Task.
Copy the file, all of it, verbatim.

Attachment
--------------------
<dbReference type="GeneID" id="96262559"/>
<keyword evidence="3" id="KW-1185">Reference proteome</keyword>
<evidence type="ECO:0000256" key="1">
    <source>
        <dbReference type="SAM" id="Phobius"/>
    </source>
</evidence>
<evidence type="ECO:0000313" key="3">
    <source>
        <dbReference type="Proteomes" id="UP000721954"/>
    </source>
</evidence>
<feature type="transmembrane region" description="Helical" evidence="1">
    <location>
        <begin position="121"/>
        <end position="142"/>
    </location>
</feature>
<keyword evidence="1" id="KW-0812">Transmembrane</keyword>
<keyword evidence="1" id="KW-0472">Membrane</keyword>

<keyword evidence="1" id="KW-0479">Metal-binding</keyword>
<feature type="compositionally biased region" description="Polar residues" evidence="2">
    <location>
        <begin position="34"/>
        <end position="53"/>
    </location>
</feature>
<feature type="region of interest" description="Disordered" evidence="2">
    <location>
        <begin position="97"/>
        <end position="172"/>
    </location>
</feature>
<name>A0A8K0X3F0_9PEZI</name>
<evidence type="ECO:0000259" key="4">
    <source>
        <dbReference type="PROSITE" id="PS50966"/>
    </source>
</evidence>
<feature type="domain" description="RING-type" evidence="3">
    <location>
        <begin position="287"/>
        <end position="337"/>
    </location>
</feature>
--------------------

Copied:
<dbReference type="GeneID" id="96262559"/>
<keyword evidence="3" id="KW-1185">Reference proteome</keyword>
<evidence type="ECO:0000256" key="1">
    <source>
        <dbReference type="SAM" id="Phobius"/>
    </source>
</evidence>
<evidence type="ECO:0000313" key="3">
    <source>
        <dbReference type="Proteomes" id="UP000721954"/>
    </source>
</evidence>
<feature type="transmembrane region" description="Helical" evidence="1">
    <location>
        <begin position="121"/>
        <end position="142"/>
    </location>
</feature>
<keyword evidence="1" id="KW-0812">Transmembrane</keyword>
<keyword evidence="1" id="KW-0472">Membrane</keyword>

<keyword evidence="1" id="KW-0479">Metal-binding</keyword>
<feature type="compositionally biased region" description="Polar residues" evidence="2">
    <location>
        <begin position="34"/>
        <end position="53"/>
    </location>
</feature>
<feature type="region of interest" description="Disordered" evidence="2">
    <location>
        <begin position="97"/>
        <end position="172"/>
    </location>
</feature>
<name>A0A8K0X3F0_9PEZI</name>
<evidence type="ECO:0000259" key="4">
    <source>
        <dbReference type="PROSITE" id="PS50966"/>
    </source>
</evidence>
<feature type="domain" description="RING-type" evidence="3">
    <location>
        <begin position="287"/>
        <end position="337"/>
    </location>
</feature>